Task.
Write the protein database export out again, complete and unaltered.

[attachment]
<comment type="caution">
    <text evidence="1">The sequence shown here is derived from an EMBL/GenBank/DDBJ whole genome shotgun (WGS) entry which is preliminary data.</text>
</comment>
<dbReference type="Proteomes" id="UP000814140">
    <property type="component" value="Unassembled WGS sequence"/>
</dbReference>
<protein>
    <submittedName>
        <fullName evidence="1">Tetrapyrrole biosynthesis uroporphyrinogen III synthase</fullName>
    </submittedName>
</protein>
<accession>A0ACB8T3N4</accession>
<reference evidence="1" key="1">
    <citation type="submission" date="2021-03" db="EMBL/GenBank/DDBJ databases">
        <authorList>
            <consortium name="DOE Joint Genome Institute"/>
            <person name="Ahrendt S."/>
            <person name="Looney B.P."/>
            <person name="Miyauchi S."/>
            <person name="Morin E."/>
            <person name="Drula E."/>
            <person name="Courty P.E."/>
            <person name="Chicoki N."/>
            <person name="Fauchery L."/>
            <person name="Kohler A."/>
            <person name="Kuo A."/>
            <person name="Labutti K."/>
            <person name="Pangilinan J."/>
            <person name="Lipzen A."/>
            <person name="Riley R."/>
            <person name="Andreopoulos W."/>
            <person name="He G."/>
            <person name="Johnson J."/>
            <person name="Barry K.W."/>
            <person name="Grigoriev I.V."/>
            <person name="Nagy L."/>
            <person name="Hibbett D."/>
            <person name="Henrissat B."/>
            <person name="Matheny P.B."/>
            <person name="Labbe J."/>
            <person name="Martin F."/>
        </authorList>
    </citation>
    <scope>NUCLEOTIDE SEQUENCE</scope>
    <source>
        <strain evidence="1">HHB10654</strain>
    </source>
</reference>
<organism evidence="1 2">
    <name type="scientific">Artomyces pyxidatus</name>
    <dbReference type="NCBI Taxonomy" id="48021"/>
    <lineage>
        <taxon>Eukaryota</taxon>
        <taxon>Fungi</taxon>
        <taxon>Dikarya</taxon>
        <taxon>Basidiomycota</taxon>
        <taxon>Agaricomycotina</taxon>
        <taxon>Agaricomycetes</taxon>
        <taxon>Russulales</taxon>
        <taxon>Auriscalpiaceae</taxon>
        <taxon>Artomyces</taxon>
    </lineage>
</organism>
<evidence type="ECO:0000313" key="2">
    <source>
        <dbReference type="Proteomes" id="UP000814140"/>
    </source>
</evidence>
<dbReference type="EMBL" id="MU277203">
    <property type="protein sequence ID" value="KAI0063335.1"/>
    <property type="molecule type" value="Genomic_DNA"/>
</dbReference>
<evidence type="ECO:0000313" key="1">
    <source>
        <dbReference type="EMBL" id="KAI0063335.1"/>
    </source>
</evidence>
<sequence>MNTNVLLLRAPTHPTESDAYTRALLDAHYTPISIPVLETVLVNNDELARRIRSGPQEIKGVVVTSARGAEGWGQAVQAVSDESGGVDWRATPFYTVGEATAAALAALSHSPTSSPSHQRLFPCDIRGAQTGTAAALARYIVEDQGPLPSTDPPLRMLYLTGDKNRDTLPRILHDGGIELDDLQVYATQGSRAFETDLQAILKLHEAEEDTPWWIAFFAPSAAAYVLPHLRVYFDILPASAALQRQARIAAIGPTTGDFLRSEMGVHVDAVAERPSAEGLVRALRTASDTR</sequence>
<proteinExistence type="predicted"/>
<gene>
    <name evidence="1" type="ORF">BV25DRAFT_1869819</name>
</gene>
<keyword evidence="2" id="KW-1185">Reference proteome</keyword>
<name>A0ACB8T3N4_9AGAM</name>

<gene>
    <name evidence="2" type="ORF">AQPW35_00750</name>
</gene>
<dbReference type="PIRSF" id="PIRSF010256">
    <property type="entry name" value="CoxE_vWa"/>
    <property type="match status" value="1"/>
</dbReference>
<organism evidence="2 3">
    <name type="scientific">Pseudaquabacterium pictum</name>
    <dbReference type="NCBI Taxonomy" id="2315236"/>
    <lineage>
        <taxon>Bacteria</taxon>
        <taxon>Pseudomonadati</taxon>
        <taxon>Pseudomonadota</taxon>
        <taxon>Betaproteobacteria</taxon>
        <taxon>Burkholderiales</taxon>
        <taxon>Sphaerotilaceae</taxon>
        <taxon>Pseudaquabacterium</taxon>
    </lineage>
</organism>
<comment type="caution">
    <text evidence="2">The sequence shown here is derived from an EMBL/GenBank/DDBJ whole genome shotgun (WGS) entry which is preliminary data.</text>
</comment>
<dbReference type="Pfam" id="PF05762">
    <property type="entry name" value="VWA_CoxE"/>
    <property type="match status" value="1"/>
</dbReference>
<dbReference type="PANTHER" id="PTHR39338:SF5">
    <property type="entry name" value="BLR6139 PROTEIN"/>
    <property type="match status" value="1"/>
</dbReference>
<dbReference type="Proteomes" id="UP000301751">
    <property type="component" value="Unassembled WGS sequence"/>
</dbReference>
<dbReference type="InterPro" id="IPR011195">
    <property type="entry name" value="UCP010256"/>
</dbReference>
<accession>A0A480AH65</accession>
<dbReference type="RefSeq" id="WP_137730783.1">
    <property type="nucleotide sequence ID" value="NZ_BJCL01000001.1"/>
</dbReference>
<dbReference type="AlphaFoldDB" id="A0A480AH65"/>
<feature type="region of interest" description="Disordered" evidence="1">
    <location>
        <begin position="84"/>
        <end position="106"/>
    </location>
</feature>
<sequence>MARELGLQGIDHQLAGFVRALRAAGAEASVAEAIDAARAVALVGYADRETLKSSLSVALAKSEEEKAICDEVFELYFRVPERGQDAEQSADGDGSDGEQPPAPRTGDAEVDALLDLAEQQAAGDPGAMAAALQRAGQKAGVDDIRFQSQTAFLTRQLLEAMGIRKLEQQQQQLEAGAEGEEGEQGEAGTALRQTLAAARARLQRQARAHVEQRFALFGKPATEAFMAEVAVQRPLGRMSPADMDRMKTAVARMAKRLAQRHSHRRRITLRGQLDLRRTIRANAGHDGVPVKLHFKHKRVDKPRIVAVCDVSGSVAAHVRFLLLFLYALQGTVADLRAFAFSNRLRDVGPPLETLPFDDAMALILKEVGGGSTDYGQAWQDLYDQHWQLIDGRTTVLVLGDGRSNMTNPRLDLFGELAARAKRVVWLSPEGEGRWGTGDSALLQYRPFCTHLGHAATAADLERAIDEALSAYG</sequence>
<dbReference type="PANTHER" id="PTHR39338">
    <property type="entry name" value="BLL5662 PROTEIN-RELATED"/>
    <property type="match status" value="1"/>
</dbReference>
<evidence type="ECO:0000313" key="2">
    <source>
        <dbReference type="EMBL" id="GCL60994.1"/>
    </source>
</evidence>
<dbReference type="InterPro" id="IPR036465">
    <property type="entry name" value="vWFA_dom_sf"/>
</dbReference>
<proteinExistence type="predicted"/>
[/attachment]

<comment type="caution">
    <text evidence="1">The sequence shown here is derived from an EMBL/GenBank/DDBJ whole genome shotgun (WGS) entry which is preliminary data.</text>
</comment>
<dbReference type="Proteomes" id="UP000814140">
    <property type="component" value="Unassembled WGS sequence"/>
</dbReference>
<protein>
    <submittedName>
        <fullName evidence="1">Tetrapyrrole biosynthesis uroporphyrinogen III synthase</fullName>
    </submittedName>
</protein>
<accession>A0ACB8T3N4</accession>
<reference evidence="1" key="1">
    <citation type="submission" date="2021-03" db="EMBL/GenBank/DDBJ databases">
        <authorList>
            <consortium name="DOE Joint Genome Institute"/>
            <person name="Ahrendt S."/>
            <person name="Looney B.P."/>
            <person name="Miyauchi S."/>
            <person name="Morin E."/>
            <person name="Drula E."/>
            <person name="Courty P.E."/>
            <person name="Chicoki N."/>
            <person name="Fauchery L."/>
            <person name="Kohler A."/>
            <person name="Kuo A."/>
            <person name="Labutti K."/>
            <person name="Pangilinan J."/>
            <person name="Lipzen A."/>
            <person name="Riley R."/>
            <person name="Andreopoulos W."/>
            <person name="He G."/>
            <person name="Johnson J."/>
            <person name="Barry K.W."/>
            <person name="Grigoriev I.V."/>
            <person name="Nagy L."/>
            <person name="Hibbett D."/>
            <person name="Henrissat B."/>
            <person name="Matheny P.B."/>
            <person name="Labbe J."/>
            <person name="Martin F."/>
        </authorList>
    </citation>
    <scope>NUCLEOTIDE SEQUENCE</scope>
    <source>
        <strain evidence="1">HHB10654</strain>
    </source>
</reference>
<organism evidence="1 2">
    <name type="scientific">Artomyces pyxidatus</name>
    <dbReference type="NCBI Taxonomy" id="48021"/>
    <lineage>
        <taxon>Eukaryota</taxon>
        <taxon>Fungi</taxon>
        <taxon>Dikarya</taxon>
        <taxon>Basidiomycota</taxon>
        <taxon>Agaricomycotina</taxon>
        <taxon>Agaricomycetes</taxon>
        <taxon>Russulales</taxon>
        <taxon>Auriscalpiaceae</taxon>
        <taxon>Artomyces</taxon>
    </lineage>
</organism>
<evidence type="ECO:0000313" key="2">
    <source>
        <dbReference type="Proteomes" id="UP000814140"/>
    </source>
</evidence>
<dbReference type="EMBL" id="MU277203">
    <property type="protein sequence ID" value="KAI0063335.1"/>
    <property type="molecule type" value="Genomic_DNA"/>
</dbReference>
<evidence type="ECO:0000313" key="1">
    <source>
        <dbReference type="EMBL" id="KAI0063335.1"/>
    </source>
</evidence>
<sequence>MNTNVLLLRAPTHPTESDAYTRALLDAHYTPISIPVLETVLVNNDELARRIRSGPQEIKGVVVTSARGAEGWGQAVQAVSDESGGVDWRATPFYTVGEATAAALAALSHSPTSSPSHQRLFPCDIRGAQTGTAAALARYIVEDQGPLPSTDPPLRMLYLTGDKNRDTLPRILHDGGIELDDLQVYATQGSRAFETDLQAILKLHEAEEDTPWWIAFFAPSAAAYVLPHLRVYFDILPASAALQRQARIAAIGPTTGDFLRSEMGVHVDAVAERPSAEGLVRALRTASDTR</sequence>
<proteinExistence type="predicted"/>
<gene>
    <name evidence="1" type="ORF">BV25DRAFT_1869819</name>
</gene>
<keyword evidence="2" id="KW-1185">Reference proteome</keyword>
<name>A0ACB8T3N4_9AGAM</name>

<gene>
    <name evidence="2" type="ORF">AQPW35_00750</name>
</gene>
<dbReference type="PIRSF" id="PIRSF010256">
    <property type="entry name" value="CoxE_vWa"/>
    <property type="match status" value="1"/>
</dbReference>
<organism evidence="2 3">
    <name type="scientific">Pseudaquabacterium pictum</name>
    <dbReference type="NCBI Taxonomy" id="2315236"/>
    <lineage>
        <taxon>Bacteria</taxon>
        <taxon>Pseudomonadati</taxon>
        <taxon>Pseudomonadota</taxon>
        <taxon>Betaproteobacteria</taxon>
        <taxon>Burkholderiales</taxon>
        <taxon>Sphaerotilaceae</taxon>
        <taxon>Pseudaquabacterium</taxon>
    </lineage>
</organism>
<comment type="caution">
    <text evidence="2">The sequence shown here is derived from an EMBL/GenBank/DDBJ whole genome shotgun (WGS) entry which is preliminary data.</text>
</comment>
<dbReference type="Pfam" id="PF05762">
    <property type="entry name" value="VWA_CoxE"/>
    <property type="match status" value="1"/>
</dbReference>
<dbReference type="PANTHER" id="PTHR39338:SF5">
    <property type="entry name" value="BLR6139 PROTEIN"/>
    <property type="match status" value="1"/>
</dbReference>
<dbReference type="Proteomes" id="UP000301751">
    <property type="component" value="Unassembled WGS sequence"/>
</dbReference>
<dbReference type="InterPro" id="IPR011195">
    <property type="entry name" value="UCP010256"/>
</dbReference>
<accession>A0A480AH65</accession>
<dbReference type="RefSeq" id="WP_137730783.1">
    <property type="nucleotide sequence ID" value="NZ_BJCL01000001.1"/>
</dbReference>
<dbReference type="AlphaFoldDB" id="A0A480AH65"/>
<feature type="region of interest" description="Disordered" evidence="1">
    <location>
        <begin position="84"/>
        <end position="106"/>
    </location>
</feature>
<sequence>MARELGLQGIDHQLAGFVRALRAAGAEASVAEAIDAARAVALVGYADRETLKSSLSVALAKSEEEKAICDEVFELYFRVPERGQDAEQSADGDGSDGEQPPAPRTGDAEVDALLDLAEQQAAGDPGAMAAALQRAGQKAGVDDIRFQSQTAFLTRQLLEAMGIRKLEQQQQQLEAGAEGEEGEQGEAGTALRQTLAAARARLQRQARAHVEQRFALFGKPATEAFMAEVAVQRPLGRMSPADMDRMKTAVARMAKRLAQRHSHRRRITLRGQLDLRRTIRANAGHDGVPVKLHFKHKRVDKPRIVAVCDVSGSVAAHVRFLLLFLYALQGTVADLRAFAFSNRLRDVGPPLETLPFDDAMALILKEVGGGSTDYGQAWQDLYDQHWQLIDGRTTVLVLGDGRSNMTNPRLDLFGELAARAKRVVWLSPEGEGRWGTGDSALLQYRPFCTHLGHAATAADLERAIDEALSAYG</sequence>
<dbReference type="PANTHER" id="PTHR39338">
    <property type="entry name" value="BLL5662 PROTEIN-RELATED"/>
    <property type="match status" value="1"/>
</dbReference>
<evidence type="ECO:0000313" key="2">
    <source>
        <dbReference type="EMBL" id="GCL60994.1"/>
    </source>
</evidence>
<dbReference type="InterPro" id="IPR036465">
    <property type="entry name" value="vWFA_dom_sf"/>
</dbReference>
<proteinExistence type="predicted"/>